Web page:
Our interest in biomedical science, however, isn't limited to research: we also think it is critical that society at large can engage with and discuss advances in biomedicine and their implications for us all. To that effect, we strive to promote public engagement with science, and its place in national and international conversation.
Compelling science writing that explains research and sets it in context for a general audience is a critical part of those conversations, but has faced increasing challenges as the mainstream media struggles to find sustainable business models in the face of the digital revolution. Many newspapers have cut back on science coverage, particularly the long-form feature material that is often best at exploring science in full detail.
But while digital has challenged traditional media, it has also created opportunities for new players. The Wellcome Trust is embracing these through the imminent launch of a new digital publication, Mosaic, which will publish long-form features about biomedical science and its impact on society. The aim will be to get behind subjects and explore them from different angles, and we are commissioning the best freelance writers we can find to do it. The features we publish won't be limited to Wellcome Trust funded research, but will encompass the most interesting conteporary stories in bioscience wherever they are.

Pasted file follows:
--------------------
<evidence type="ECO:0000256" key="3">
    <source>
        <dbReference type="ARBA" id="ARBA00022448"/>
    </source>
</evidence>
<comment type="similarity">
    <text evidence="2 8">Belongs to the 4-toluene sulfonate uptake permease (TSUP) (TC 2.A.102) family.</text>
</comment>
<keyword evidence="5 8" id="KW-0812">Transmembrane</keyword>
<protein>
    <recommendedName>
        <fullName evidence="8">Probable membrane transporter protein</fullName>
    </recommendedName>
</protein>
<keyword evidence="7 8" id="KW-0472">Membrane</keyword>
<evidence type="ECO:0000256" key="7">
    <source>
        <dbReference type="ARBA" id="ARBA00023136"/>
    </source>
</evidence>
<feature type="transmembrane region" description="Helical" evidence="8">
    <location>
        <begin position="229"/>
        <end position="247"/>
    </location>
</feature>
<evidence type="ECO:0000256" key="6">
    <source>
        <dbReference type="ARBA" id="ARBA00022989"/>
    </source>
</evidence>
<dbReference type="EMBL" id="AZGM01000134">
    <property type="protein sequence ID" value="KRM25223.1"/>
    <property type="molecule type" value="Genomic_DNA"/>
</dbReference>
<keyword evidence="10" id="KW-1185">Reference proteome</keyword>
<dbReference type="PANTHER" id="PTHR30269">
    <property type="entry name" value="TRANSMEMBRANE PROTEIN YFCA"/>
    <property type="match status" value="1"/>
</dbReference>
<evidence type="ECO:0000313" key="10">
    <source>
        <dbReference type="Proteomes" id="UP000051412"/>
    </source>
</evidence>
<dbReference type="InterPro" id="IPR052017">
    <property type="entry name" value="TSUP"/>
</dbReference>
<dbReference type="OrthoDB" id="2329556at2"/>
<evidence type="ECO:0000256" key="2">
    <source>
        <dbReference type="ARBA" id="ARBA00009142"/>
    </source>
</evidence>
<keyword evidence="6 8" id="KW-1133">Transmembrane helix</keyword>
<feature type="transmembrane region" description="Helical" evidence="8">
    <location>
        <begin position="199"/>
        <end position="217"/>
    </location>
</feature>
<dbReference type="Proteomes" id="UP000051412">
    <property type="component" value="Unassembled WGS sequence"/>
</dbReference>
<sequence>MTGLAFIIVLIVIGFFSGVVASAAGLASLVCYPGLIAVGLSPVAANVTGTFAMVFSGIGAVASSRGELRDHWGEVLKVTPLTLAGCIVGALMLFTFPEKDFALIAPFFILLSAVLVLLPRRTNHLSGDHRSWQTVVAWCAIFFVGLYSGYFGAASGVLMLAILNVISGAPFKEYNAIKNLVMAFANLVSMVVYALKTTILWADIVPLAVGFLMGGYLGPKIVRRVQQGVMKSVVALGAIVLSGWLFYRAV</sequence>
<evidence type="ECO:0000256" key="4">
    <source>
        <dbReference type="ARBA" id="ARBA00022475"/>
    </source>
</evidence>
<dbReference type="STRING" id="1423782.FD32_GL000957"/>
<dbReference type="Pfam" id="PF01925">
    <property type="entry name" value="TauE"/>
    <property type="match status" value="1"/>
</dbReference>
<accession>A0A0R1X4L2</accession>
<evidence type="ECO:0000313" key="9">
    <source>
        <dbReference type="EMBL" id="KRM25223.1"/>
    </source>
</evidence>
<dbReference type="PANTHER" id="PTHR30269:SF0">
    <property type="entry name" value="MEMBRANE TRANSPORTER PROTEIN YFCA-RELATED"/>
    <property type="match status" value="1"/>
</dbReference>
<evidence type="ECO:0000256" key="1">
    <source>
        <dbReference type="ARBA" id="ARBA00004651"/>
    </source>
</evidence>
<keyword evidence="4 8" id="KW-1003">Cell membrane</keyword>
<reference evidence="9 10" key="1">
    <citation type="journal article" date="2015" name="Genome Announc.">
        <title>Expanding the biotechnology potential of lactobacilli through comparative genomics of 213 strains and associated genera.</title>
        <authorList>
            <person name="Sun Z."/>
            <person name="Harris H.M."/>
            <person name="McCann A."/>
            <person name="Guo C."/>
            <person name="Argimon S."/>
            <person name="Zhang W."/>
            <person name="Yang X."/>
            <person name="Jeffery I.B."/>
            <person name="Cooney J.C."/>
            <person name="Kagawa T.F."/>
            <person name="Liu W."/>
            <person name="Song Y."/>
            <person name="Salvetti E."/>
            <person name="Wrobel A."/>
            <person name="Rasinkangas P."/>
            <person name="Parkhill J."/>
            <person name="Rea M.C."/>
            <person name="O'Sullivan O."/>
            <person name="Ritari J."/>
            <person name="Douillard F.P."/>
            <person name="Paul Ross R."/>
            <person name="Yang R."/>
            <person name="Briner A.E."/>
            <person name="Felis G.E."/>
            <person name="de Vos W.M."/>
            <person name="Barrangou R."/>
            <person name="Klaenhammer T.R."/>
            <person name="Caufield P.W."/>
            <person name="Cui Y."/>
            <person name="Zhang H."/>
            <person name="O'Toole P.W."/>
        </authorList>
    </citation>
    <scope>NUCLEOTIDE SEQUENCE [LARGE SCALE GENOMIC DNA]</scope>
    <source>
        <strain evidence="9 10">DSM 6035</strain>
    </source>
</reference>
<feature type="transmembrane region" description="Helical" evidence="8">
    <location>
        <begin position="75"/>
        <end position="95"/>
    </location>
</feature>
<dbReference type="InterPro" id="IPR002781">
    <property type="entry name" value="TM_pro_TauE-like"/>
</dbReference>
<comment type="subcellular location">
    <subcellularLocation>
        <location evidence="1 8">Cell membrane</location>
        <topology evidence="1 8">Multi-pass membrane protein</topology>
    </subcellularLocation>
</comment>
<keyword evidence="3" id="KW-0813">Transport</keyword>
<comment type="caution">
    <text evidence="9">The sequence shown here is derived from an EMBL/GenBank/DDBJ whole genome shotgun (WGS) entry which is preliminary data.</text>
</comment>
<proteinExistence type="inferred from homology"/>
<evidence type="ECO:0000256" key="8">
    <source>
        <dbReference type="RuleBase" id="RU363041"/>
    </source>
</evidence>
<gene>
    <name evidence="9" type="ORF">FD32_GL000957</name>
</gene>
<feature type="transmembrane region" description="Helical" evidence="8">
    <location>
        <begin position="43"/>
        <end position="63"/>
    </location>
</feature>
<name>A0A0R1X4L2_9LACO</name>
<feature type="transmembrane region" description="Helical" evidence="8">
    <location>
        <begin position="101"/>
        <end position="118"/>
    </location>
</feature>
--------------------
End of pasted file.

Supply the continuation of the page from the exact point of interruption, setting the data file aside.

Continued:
The content will not only be free to read, it'll also be free to share. We are publishing under a Creative Commons Attibution licence (CC-BY), so that anyone else can take our content and republish it. We think this material is important, and we want it to find the broadest possible audience, and we don't mind if people read it in other publications.
In this talk, I will explore what we're doing, why the Wellcome Trust thinks it's important, and some of the issues we've faced as we explore an innovative science media model.